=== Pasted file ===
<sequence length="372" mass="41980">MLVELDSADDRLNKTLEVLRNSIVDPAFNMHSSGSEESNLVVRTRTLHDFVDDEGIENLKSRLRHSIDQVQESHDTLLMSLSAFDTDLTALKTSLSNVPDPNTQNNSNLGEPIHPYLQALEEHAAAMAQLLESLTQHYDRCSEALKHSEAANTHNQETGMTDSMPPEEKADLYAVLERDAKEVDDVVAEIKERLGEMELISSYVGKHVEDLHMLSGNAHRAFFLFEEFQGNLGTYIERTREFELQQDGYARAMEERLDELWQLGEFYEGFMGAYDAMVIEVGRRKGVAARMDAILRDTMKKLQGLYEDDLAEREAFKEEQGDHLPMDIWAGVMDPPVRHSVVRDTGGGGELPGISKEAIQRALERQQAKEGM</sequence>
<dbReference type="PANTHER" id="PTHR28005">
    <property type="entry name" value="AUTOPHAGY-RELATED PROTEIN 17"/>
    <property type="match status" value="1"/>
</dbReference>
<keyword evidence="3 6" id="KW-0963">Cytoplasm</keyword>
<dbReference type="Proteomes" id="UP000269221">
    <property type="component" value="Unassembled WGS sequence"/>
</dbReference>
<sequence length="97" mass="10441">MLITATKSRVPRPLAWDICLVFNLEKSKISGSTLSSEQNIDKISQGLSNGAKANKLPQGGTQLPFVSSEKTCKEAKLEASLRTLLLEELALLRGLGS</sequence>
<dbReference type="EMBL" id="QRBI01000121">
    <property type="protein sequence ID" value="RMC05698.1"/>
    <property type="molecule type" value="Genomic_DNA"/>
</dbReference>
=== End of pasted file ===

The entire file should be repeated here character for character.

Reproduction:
<sequence length="372" mass="41980">MLVELDSADDRLNKTLEVLRNSIVDPAFNMHSSGSEESNLVVRTRTLHDFVDDEGIENLKSRLRHSIDQVQESHDTLLMSLSAFDTDLTALKTSLSNVPDPNTQNNSNLGEPIHPYLQALEEHAAAMAQLLESLTQHYDRCSEALKHSEAANTHNQETGMTDSMPPEEKADLYAVLERDAKEVDDVVAEIKERLGEMELISSYVGKHVEDLHMLSGNAHRAFFLFEEFQGNLGTYIERTREFELQQDGYARAMEERLDELWQLGEFYEGFMGAYDAMVIEVGRRKGVAARMDAILRDTMKKLQGLYEDDLAEREAFKEEQGDHLPMDIWAGVMDPPVRHSVVRDTGGGGELPGISKEAIQRALERQQAKEGM</sequence>
<dbReference type="PANTHER" id="PTHR28005">
    <property type="entry name" value="AUTOPHAGY-RELATED PROTEIN 17"/>
    <property type="match status" value="1"/>
</dbReference>
<keyword evidence="3 6" id="KW-0963">Cytoplasm</keyword>
<dbReference type="Proteomes" id="UP000269221">
    <property type="component" value="Unassembled WGS sequence"/>
</dbReference>
<sequence length="97" mass="10441">MLITATKSRVPRPLAWDICLVFNLEKSKISGSTLSSEQNIDKISQGLSNGAKANKLPQGGTQLPFVSSEKTCKEAKLEASLRTLLLEELALLRGLGS</sequence>
<dbReference type="EMBL" id="QRBI01000121">
    <property type="protein sequence ID" value="RMC05698.1"/>
    <property type="molecule type" value="Genomic_DNA"/>
</dbReference>